“Ami’s a pretty strong point guard,” the coach said. “She can hit the 3-pointer. She can put the ball on the floor. She can attack off the dribble. She’s a great defender. She’s tough. She has a kind of warrior’s mentality. She goes on the attack. She’s going to get in your face. She can create shots for herself and her team.”
Isabella games kind of sneaks up on you. “When she gets on a roll, it’s almost impossible to stop her,” Shaw said. “The freedom that she plays with and the sense of joy that comes through with how she plays. When that happens, you can see her light up and you can see her game blossom every time. When she’s playing with a smile on her face, she’s deadly.”
Like her sister, Isabella can hit the three and score off the dribble. Her coach says she has a great pull-up jump shot.
When Isabella decided to graduate from high school early and enroll at Gordon in January, she needed to get a headstart learning the basketball plays. Ami provided valuable assistance over the holiday break. “Going to Gordon, it was a completely different level, but I already had a jump start,” Isabella said. “I had my dad helping me through that. I already had Ami teaching me what I should know about Gordon basketball in general going in.”
The first week and a half back, Isabella worked out with the team. She had Covid, but didn’t know it. It explained why she was extra tired during practices. On the way to their first game of 2022, they arrived at their destination only to find out one of them had covid. The team had to jump back on the bus and return to Gordon.
“And it ended up being me,” Isabella said.
On one hand, Isabella was happy to know there was an explanation for her shortness of breath. On the other hand, the whole team had to quarantine and games that first week had to be postponed while they recovered.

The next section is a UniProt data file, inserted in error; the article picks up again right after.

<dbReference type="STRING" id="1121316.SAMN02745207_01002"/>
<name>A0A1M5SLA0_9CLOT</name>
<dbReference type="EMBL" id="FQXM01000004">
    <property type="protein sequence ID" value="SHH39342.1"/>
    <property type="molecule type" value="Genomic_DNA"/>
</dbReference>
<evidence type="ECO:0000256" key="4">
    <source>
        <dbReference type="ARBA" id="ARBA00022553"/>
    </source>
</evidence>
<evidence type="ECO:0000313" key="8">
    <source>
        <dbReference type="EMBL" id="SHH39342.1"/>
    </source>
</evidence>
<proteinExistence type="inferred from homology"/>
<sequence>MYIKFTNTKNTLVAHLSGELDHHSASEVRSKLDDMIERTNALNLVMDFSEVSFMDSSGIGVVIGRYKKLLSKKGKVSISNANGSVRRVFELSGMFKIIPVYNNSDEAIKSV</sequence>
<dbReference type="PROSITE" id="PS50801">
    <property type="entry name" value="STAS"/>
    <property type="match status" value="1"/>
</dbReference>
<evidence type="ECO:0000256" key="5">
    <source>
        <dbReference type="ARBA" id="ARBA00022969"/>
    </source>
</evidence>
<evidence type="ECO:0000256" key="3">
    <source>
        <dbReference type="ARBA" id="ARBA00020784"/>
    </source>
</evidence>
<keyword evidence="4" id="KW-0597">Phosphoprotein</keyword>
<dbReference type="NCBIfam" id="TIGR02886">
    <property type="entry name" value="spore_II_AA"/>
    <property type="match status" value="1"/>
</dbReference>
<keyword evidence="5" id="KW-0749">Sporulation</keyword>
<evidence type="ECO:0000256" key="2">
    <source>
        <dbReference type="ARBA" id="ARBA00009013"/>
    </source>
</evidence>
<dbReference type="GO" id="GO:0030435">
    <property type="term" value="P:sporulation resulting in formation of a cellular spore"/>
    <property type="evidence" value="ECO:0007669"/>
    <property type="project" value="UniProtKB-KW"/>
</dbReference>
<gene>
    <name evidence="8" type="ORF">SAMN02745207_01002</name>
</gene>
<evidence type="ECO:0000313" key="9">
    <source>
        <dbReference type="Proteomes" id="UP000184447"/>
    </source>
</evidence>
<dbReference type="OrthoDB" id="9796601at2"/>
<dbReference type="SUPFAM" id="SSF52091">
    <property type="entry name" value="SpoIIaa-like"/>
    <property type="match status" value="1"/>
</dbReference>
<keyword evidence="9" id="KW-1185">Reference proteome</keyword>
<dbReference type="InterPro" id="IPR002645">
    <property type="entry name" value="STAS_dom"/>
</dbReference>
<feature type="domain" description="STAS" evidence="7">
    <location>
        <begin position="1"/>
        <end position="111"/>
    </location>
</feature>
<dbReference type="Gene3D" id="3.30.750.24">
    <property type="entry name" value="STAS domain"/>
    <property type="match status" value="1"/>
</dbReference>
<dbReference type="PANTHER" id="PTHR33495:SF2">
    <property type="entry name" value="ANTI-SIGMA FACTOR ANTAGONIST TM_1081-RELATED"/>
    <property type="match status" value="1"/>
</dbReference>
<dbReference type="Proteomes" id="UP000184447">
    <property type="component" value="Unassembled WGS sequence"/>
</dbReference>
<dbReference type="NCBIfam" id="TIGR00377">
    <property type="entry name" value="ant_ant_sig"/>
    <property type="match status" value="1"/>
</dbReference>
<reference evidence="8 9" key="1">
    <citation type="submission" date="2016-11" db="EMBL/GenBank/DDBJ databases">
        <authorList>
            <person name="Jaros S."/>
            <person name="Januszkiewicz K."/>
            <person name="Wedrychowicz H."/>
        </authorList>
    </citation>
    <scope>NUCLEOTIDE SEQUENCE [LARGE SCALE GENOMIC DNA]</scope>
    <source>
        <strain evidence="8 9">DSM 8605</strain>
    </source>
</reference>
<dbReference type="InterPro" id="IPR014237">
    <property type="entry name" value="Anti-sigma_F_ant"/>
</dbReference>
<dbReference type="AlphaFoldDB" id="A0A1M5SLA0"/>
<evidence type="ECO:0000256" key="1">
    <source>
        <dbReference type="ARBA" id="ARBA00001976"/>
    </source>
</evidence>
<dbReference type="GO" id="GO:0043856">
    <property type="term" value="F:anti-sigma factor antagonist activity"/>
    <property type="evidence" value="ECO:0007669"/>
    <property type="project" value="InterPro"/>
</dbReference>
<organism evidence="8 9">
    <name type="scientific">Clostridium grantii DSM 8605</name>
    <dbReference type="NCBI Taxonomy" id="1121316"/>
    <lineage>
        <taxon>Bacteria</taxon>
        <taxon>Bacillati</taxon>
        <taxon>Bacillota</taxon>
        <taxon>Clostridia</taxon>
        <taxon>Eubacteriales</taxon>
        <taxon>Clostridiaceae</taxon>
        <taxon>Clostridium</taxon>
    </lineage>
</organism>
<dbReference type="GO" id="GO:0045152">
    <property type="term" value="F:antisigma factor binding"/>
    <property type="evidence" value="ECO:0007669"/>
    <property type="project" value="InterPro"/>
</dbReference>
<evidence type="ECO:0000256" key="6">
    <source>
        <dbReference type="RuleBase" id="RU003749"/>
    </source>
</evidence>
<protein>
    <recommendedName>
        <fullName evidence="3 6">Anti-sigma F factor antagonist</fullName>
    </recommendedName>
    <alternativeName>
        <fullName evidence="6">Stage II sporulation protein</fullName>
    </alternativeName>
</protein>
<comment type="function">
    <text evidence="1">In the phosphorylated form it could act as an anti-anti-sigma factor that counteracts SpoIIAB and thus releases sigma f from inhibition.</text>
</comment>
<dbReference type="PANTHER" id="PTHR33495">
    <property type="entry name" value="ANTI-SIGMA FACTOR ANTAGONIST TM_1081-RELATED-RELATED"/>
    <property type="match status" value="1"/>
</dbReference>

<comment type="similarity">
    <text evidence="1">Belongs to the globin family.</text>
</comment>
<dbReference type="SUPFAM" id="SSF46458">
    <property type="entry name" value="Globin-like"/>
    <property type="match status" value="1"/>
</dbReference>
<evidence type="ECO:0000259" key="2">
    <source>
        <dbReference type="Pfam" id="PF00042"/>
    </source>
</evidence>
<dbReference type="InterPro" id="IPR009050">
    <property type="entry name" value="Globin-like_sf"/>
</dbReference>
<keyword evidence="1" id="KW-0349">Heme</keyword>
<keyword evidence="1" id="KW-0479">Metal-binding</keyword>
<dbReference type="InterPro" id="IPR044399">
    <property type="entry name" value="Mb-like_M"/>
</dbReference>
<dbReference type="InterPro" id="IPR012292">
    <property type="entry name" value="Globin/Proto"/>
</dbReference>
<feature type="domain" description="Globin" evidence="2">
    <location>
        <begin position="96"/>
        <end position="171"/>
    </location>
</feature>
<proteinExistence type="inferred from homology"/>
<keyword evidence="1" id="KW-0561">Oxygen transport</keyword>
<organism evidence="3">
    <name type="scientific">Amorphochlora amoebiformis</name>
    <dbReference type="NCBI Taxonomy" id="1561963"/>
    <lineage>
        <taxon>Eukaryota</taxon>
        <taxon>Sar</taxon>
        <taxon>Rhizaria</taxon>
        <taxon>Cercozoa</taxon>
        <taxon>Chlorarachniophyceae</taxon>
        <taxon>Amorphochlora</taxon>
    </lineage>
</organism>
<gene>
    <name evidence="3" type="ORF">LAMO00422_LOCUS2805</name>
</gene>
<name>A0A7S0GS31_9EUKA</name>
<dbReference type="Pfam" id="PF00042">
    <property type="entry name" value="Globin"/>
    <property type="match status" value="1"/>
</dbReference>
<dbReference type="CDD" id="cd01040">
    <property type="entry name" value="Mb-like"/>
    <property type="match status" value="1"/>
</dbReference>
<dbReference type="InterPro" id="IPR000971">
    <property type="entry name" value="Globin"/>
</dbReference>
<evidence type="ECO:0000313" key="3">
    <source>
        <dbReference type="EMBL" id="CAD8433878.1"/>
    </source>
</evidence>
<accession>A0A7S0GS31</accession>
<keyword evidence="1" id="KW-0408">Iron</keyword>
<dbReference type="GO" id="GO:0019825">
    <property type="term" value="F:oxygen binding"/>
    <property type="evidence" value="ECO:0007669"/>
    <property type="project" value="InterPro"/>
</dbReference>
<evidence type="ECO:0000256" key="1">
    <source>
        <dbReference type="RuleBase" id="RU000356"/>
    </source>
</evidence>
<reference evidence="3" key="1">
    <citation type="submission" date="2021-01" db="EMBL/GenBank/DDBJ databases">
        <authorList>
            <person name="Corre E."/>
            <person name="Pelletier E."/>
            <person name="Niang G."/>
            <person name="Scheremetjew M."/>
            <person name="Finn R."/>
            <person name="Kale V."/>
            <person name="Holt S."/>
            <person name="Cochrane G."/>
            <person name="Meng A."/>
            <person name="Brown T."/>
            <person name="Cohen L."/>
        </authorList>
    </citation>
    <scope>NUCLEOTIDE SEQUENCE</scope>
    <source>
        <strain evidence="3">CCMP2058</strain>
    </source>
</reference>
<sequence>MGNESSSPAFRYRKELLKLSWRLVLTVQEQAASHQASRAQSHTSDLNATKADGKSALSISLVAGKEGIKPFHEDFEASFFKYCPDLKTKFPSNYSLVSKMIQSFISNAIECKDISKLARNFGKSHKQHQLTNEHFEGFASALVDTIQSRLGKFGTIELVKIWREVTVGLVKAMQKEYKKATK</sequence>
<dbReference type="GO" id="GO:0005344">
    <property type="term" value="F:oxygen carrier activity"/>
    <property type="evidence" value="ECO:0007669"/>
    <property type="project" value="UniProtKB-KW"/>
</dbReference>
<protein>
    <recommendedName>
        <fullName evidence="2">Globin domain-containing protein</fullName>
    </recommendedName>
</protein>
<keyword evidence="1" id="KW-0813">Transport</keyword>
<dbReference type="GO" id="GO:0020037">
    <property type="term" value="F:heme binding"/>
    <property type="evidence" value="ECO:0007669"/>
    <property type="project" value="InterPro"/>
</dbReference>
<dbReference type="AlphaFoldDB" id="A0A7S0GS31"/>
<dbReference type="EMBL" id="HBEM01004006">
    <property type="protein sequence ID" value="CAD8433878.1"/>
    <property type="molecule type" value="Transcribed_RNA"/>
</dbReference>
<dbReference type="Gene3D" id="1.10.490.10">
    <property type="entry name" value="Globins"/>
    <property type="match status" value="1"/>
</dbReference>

It meant that the next couple of weeks the Scots would be playing three games a week. “I didn’t mind that,” Isabella said. “Who doesn’t like games? But it was also harder without practice to get me in the flow of college basketball.”
Eventually, Isabella did get in a flow and was starting by the end of the season. She helped Gordon win seven of their final nine games (12-14 record overall) and advance to the Commonwealth Coast Conference tournament semifinals.
Ami played in all 26 games. She was second in scoring with a 13.3 average to go with 5.3 rebounds per game and 43 steals. Isabella played 17 games, averaging 6.3 points and 2.6 rebounds per game.
As talented as they are, the sisters are even better teammates. “They’re the first people to cheer for their teammates,” Shaw said. “They’re the first people off the bench. They just get excited about being on the court. They’re fun to coach. They’re easy to coach. They’re listening. They’re hard working. They just bring all that. You don’t have to challenge them to play harder.”
All for one and one for all.